And, the same position targeted to the entry level people:

    "Ensure your success at sales by joining our national company. We offer a testing/selection process to help determine your sales potential, an outstanding training program, salary, commission, great fringe package, local territory, and growing industry."

    Next, describe some qualifiers in order to make the job appear somewhat exclusive and thus appealing to those people who feel they are right for the position. Here's that language from the same ad:

    "If you're experienced at one-call selling, have a track record of ethical success..."

    And, from the other market...

    "Must have sales aptitude and be willing and able to learn."

    Next, close by offering multiple ways of responding to the ad.

    "Call Mr. Smith at........or write to us at........."

    Finally, finish with specific identification of the company, listing the company name, address and phone number. To add credibility, use your company's logo.
Step Five: Place the ad correctly.
    That means choosing the best newspaper(s), and making sure the ad appears in the best place in that newspaper.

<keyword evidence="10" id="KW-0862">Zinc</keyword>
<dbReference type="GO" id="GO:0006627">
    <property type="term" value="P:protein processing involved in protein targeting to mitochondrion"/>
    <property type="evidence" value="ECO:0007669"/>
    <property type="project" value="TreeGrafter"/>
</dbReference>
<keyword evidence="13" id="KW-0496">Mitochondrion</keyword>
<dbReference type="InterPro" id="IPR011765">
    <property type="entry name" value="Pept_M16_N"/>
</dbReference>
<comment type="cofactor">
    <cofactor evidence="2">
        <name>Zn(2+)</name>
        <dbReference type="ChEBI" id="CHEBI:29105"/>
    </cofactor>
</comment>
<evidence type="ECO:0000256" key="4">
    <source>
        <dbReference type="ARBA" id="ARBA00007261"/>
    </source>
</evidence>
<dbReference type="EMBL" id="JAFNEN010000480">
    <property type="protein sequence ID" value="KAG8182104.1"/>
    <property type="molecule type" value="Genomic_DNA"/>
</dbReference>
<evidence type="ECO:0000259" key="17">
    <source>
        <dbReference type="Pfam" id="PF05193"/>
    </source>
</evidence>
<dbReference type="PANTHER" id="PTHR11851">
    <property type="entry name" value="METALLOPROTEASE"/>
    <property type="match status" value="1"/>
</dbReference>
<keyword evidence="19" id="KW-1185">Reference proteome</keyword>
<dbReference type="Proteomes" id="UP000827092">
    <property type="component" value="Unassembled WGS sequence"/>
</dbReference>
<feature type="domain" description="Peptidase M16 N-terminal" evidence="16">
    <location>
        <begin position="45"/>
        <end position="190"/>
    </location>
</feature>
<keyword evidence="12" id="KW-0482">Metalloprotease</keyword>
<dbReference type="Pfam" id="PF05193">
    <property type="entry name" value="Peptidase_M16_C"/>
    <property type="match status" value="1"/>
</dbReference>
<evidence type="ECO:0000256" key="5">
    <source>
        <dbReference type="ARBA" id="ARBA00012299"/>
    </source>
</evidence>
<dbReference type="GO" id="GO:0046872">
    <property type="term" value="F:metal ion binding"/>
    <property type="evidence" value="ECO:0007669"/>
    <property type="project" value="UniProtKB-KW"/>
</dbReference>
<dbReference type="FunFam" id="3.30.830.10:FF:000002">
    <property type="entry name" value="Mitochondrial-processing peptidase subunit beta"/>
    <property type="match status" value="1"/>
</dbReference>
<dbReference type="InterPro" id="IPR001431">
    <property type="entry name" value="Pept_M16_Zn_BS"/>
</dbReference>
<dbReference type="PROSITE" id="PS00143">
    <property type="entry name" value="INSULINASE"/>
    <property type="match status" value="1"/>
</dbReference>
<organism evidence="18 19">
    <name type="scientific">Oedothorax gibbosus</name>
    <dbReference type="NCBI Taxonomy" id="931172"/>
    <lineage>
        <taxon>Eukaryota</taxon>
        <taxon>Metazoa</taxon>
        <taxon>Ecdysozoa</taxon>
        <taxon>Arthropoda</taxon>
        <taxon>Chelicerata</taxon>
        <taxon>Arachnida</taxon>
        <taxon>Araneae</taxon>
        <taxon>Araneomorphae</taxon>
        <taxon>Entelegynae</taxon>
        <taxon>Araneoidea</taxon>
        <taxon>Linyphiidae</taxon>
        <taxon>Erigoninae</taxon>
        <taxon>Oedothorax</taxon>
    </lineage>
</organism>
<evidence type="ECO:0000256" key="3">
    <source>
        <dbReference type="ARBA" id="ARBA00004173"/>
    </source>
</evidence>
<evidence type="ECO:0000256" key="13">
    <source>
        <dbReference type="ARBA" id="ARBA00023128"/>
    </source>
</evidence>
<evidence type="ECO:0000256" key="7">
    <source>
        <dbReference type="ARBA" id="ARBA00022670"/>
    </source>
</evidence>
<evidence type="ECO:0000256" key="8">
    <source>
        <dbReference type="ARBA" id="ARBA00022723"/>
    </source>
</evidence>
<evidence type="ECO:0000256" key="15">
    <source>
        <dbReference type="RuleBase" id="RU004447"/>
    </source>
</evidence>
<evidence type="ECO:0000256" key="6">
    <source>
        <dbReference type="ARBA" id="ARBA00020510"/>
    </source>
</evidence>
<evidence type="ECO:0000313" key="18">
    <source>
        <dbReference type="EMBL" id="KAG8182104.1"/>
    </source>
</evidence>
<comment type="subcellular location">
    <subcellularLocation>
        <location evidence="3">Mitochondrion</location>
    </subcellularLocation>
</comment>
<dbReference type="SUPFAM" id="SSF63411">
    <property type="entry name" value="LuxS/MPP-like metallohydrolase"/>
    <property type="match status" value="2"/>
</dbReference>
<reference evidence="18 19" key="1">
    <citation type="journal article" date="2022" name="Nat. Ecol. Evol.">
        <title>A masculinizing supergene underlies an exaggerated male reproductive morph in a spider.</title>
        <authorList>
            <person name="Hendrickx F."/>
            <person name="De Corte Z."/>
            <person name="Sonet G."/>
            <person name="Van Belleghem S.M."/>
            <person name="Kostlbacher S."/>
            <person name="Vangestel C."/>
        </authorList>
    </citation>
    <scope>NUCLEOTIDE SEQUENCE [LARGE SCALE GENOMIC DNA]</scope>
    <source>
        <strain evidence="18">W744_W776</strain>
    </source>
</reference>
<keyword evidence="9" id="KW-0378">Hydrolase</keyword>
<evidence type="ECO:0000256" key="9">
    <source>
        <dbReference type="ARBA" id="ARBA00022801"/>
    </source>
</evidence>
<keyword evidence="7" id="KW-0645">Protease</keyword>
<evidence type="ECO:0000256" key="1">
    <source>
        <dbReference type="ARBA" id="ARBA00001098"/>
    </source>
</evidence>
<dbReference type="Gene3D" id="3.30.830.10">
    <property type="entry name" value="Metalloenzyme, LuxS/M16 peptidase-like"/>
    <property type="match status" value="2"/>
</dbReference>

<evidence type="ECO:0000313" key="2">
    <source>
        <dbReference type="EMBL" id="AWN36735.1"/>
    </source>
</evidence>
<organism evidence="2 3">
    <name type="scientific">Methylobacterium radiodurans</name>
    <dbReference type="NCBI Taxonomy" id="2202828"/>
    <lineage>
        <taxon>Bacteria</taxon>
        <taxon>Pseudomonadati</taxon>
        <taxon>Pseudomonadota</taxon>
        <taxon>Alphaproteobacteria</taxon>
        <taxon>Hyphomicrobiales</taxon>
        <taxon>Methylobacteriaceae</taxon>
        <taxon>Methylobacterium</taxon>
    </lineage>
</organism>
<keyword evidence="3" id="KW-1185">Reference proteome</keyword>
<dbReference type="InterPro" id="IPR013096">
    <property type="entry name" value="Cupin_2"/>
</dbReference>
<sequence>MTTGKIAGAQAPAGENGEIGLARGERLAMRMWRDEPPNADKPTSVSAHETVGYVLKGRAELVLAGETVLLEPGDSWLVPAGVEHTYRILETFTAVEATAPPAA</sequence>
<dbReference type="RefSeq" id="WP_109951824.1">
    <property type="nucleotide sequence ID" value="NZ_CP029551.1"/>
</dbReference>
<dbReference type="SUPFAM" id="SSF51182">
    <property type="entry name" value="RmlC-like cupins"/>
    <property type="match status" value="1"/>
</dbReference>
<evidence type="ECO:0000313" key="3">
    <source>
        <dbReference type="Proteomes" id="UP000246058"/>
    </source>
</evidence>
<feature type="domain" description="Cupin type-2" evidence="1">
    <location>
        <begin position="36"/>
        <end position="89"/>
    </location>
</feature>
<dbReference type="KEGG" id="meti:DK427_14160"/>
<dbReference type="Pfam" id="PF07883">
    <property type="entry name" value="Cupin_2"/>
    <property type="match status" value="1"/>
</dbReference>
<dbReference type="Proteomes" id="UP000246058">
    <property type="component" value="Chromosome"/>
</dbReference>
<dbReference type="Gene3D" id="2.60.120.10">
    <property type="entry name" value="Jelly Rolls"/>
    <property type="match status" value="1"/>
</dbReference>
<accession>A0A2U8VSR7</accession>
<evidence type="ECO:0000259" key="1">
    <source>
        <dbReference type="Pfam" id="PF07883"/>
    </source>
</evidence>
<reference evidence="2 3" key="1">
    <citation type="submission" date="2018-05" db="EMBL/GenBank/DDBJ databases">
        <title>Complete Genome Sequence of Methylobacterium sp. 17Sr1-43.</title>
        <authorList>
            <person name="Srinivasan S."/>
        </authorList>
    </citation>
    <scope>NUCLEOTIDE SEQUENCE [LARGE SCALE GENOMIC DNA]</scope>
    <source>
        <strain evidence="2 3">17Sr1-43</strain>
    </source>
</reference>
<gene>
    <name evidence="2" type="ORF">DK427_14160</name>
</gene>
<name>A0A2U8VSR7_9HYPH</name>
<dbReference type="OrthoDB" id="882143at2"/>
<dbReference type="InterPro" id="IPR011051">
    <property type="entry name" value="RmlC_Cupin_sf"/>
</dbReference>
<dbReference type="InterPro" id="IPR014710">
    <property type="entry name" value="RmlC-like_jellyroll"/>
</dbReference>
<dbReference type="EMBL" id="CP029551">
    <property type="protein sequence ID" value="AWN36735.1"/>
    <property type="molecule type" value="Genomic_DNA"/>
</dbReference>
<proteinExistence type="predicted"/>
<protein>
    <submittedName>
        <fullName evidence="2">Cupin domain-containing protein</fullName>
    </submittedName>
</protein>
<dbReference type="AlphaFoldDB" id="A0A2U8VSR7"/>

Get copies of the Sunday editions of all those available in your area. Compare the "Sales HelpWanted" sections of each, and use the paper with the most entries in that section.

    Generally, it's not effective to run your ad every day of the week. The Sunday edition will be read by most of the people looking for sales positions. However, many papers have a special that combines Sunday with one or two other days, and is worth considering.

    Next, if you're appealing to experienced salespeople, place your ad in the "Sales Help Wanted" section. If you have an entry level position, use the "General Help Wanted" section.

Follow this process and you'll improve both the quantity and the quality of your responses.

Copyright 2000 by Dave Kahle